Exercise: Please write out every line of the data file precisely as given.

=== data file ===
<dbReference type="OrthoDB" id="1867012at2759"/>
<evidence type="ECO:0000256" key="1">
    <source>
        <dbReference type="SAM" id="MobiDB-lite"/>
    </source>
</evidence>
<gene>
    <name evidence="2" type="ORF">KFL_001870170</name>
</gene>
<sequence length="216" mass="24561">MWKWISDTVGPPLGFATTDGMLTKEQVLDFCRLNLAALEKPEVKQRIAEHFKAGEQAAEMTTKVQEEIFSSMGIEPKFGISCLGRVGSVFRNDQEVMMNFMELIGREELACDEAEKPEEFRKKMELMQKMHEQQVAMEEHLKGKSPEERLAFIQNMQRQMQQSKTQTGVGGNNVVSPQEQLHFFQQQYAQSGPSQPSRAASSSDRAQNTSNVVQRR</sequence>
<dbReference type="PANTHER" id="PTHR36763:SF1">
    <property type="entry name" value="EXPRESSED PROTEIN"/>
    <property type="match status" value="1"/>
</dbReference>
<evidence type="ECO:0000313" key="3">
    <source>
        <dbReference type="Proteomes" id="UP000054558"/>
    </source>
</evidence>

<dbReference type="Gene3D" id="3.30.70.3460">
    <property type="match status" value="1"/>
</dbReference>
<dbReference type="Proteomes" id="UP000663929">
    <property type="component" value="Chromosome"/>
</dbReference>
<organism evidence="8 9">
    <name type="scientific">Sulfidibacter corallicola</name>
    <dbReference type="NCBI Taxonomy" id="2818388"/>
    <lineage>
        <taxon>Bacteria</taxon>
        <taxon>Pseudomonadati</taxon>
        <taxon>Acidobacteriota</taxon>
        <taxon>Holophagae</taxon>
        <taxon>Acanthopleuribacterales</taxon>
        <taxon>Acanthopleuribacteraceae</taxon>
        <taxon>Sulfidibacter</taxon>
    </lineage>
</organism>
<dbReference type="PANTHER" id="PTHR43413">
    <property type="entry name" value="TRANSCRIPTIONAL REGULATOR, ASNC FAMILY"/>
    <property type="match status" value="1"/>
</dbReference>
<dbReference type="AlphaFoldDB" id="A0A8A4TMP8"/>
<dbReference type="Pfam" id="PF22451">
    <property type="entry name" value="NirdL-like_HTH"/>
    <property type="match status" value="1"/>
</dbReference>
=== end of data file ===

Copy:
<dbReference type="OrthoDB" id="1867012at2759"/>
<evidence type="ECO:0000256" key="1">
    <source>
        <dbReference type="SAM" id="MobiDB-lite"/>
    </source>
</evidence>
<gene>
    <name evidence="2" type="ORF">KFL_001870170</name>
</gene>
<sequence length="216" mass="24561">MWKWISDTVGPPLGFATTDGMLTKEQVLDFCRLNLAALEKPEVKQRIAEHFKAGEQAAEMTTKVQEEIFSSMGIEPKFGISCLGRVGSVFRNDQEVMMNFMELIGREELACDEAEKPEEFRKKMELMQKMHEQQVAMEEHLKGKSPEERLAFIQNMQRQMQQSKTQTGVGGNNVVSPQEQLHFFQQQYAQSGPSQPSRAASSSDRAQNTSNVVQRR</sequence>
<dbReference type="PANTHER" id="PTHR36763:SF1">
    <property type="entry name" value="EXPRESSED PROTEIN"/>
    <property type="match status" value="1"/>
</dbReference>
<evidence type="ECO:0000313" key="3">
    <source>
        <dbReference type="Proteomes" id="UP000054558"/>
    </source>
</evidence>

<dbReference type="Gene3D" id="3.30.70.3460">
    <property type="match status" value="1"/>
</dbReference>
<dbReference type="Proteomes" id="UP000663929">
    <property type="component" value="Chromosome"/>
</dbReference>
<organism evidence="8 9">
    <name type="scientific">Sulfidibacter corallicola</name>
    <dbReference type="NCBI Taxonomy" id="2818388"/>
    <lineage>
        <taxon>Bacteria</taxon>
        <taxon>Pseudomonadati</taxon>
        <taxon>Acidobacteriota</taxon>
        <taxon>Holophagae</taxon>
        <taxon>Acanthopleuribacterales</taxon>
        <taxon>Acanthopleuribacteraceae</taxon>
        <taxon>Sulfidibacter</taxon>
    </lineage>
</organism>
<dbReference type="PANTHER" id="PTHR43413">
    <property type="entry name" value="TRANSCRIPTIONAL REGULATOR, ASNC FAMILY"/>
    <property type="match status" value="1"/>
</dbReference>
<dbReference type="AlphaFoldDB" id="A0A8A4TMP8"/>
<dbReference type="Pfam" id="PF22451">
    <property type="entry name" value="NirdL-like_HTH"/>
    <property type="match status" value="1"/>
</dbReference>